Cancer survivor still hopeful after four heart operations

Monday August 27 2018

Despite her condition, Kanyonyozi is positive

Despite her condition, Kanyonyozi is positive about life and believes that the health system has not let her down at all. PHOTO by Beatrice Nakibuuka 


She lost count of the number of pricks she has received. She is not even sure about the number of times she has been to hospital yet she has not lost hope in the Ugandan health system because it has sustained her.
Healing from leukemia left her with an enlarged heart that became a chronic problem. Her room is air conditioned and she must take blood thinners for the rest of her life. Despite the problem, Abigail Kanyonyozi (23) is a jovial, cheerful and positive girl who believes she can achieve anything in life.
Her story dates back to October 25, 2003 when she was diagnosed with leukemia. She was eight years and everything was normal until her mother noticed that the plasters in the first aid kit get used up rather quickly.

She would bleed profusely after a minor cut and after some time, then she started developing bruises all over her body. This prompted her mother Linda Mugisha Tumusiime to take her to Kampala Medical Chambers, where the doctor said she had a bleeding problem but was not sure which one it was.
After a bone marrow test at Rubaga Hospital, she was diagnosed with lymphoblastic leukemia which was very aggressive and needed serious, immediate treatment. The family was advised on possible countries where the operation could be done; they zeroed in on South Africa which offered the cheapest treatment of $20,000 (about Shs36m).
Mugisha says, “My child was one of the children that suffered cancer from the high voltage power lines that run above the school she attended at the time. I am thankful that her cancer was diagnosed early enough giving us a chance to seek immediate treatment more so because it was an aggressive type that would destroy body cells quickly.”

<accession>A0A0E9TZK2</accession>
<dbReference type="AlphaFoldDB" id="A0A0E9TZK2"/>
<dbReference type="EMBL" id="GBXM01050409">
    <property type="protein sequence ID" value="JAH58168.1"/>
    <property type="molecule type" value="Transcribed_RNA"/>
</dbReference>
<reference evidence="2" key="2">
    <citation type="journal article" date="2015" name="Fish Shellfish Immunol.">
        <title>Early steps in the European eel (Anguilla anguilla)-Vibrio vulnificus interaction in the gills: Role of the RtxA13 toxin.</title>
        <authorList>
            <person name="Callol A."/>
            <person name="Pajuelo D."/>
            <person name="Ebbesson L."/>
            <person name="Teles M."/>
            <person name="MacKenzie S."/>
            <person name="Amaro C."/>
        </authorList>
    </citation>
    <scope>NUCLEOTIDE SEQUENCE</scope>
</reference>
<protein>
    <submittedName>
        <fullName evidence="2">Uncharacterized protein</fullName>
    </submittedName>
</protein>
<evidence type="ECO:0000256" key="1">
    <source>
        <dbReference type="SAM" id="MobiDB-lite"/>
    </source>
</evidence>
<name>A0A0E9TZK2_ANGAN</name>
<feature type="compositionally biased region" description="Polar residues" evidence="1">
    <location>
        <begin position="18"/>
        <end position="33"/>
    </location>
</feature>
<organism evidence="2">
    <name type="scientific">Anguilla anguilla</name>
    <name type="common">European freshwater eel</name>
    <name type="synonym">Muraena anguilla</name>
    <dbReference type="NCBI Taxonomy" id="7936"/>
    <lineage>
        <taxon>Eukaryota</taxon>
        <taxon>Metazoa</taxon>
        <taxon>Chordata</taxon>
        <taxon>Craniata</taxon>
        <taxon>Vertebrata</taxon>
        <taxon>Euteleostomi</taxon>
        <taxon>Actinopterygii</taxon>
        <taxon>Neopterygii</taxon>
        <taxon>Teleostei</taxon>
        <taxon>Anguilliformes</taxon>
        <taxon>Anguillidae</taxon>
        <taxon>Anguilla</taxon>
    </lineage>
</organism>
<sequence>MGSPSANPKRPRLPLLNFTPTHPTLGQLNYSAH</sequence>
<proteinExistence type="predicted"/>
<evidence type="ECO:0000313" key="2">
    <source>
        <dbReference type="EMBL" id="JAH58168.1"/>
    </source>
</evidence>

Getting treatment
Before going to South Africa, she was first admitted to Uganda Cancer Institute (UCI) to get resuscitation. She was very sick with a high fever and deterioration so she had to get treatment first to enable her to reach South Africa alive.
“On November 4, 2003 we moved to South Africa. While on the plane, she bled profusely but was able to make it there. Unfortunately, the driver we got pretended to know the hospital when we handed him the paper with its name,” Mugisha shares, “He instead drove us around Pretoria and it did not help matters that we also had no bearing of the place. then told the driver to ask at a fuel station for the hospital’s location only to be directed to another hospital”

They were however, directed to Mary Potter Oncology centre in Pretoria despite the fact that they were meant to be in Johannesburg. With her condition deteriorating, they settled here and their doctor flew from Johannesburg to Pretoria.
In hospital, her veins had collapsed from over bleeding and could not receive any intravenous treatment that day but oral painkillers. On the next day, the veins were still weak yet she had to start her treatment. The doctors then inserted a catheter directly to the heart to enable her receive chemotherapy.

Search for money
“At first we thought it was going to be easy, following the estimation of the cost for Abigail’s treatment. Unfortunately, after three weeks I ran out of money because she was in the Intensive Care Unit from the time we arrived at the hospital,” Mugisha shares, “ I had no hope of receiving money from anywhere thus left her in hospital and returned home.” On returning, Mugisha found that Abigail’s father had organised a fundraising drive dubbed ‘Save Abigail’ and family, friends, and strangers contributed to the cause.
“I had left her in the hands of God because she had no caretaker except the nurses at the hospital. I feared she would be removed from the ICU and she asks for me yet I had to look for money,” she adds, “After a week, we had gathered some money to sustain us for a while and returned but the drive continued. Thankfully, the nurses had taken good care of her as I found her playing and was able to sit up.”